She is quite independent, especially at home, but needs to be able to check in with me a lot, especially when we’re out and about.  She likes to help and is actually a decent dish washer (better than her older brother).  She can dress and undress alone and get herself breakfast (cereal and milk), though she still often likes help.  She is nearly day and night potty trained, though we have an accident about once every week.  She still takes naps nearly daily, and is much better at falling asleep on her own.

 

She loves books, and is always asking Stephan and I to read to her.  I’ve never heard her ask Joseph to read to her, but I often see them snuggled together as he reads aloud.  So sweet.

 

She does love pretty things, and pink, and Hello Kitty, but she also enjoys sharing in her brothers’ interests.  She watched more Cars than Joseph did while we had the DVD, and Stephan heard her in her sleep say “Cars DVD.  I like Cars DVD.”

 

 

 

I said she doesn’t like to share, but she is often generous, and if Joseph or Daniel is in need, she comes and tells me right away.  I wonder how she’ll do with a crying infant in the house!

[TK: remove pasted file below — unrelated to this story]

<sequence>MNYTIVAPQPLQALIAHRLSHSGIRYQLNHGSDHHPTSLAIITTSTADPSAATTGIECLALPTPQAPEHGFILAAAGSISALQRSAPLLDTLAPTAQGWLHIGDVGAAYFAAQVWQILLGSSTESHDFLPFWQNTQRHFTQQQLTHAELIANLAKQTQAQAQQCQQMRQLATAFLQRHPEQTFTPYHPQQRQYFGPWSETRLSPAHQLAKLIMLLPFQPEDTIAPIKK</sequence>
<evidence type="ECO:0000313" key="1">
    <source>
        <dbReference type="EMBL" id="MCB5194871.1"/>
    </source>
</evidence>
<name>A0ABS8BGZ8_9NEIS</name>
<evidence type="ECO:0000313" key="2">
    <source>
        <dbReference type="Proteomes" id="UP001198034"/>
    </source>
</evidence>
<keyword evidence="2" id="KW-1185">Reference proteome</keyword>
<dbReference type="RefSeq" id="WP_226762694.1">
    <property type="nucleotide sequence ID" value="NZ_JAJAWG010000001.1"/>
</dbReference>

Vivienne is tall.  She’s grown a ton in the past few months and is the same size Joseph was last year, which means she’s half a year ahead of him (38 ¾ in. 98cm).

 

Vivienne can do simple puzzles, can use a mouse (including clicking and dragging, as needed in ABCYa.com game, and scrolling as needed in Grandma’s Treasure Chest), can do the alphabet puzzle, can count to 20 skipping 15 then returning to 11 after 20, can read the numerals (but again, is frustratingly inconsistent about showing it).  She is a strong communicator, and socially aware of what to say when.  I look forward to seeing how her interests develop and how she learns to read and calculate, as it is obviously quite different from Joseph (who still seems normal to us because he was our first . . .).  Watching her learn and grow leaves me with no worries – she is certainly smart and able.  I know from personal experience what a struggle she has before her learning to deal with her intense emotions.  She is already displaying valiant efforts, especially in regards to lowering her pitch of speech (despite her excitement), which sometimes we think only the dogs have a chance of understanding.

 

She has the most adorable and charming expressions, and she is learning to use them for the reactions she gets.  With her wispy blond hair and innocent smile, she’s got lots of people wrapped around her finger.

 

It’s fun having you around, dear Vivienne!  We’re looking forward to another wonderful year with you!

Posted by harp on Tuesday, January 27, 2015 at 6:59 am | Edit
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Daniel is fully in the imitation stage and wants to do everything that he sees others doing.  It’s cute, it’s sometimes helpful, and it’s a lot of work.

 

We’re down to nursing once a day.  It’s nice to have the break, and to enjoy our special snuggle time in the morning.

 

He can blow bubbles in the water when we go swimming.

 

He has a clear no “uh uh” and fairly clear yes “heh” as in “eh heh” (I hope to get this, it’s much like adults use).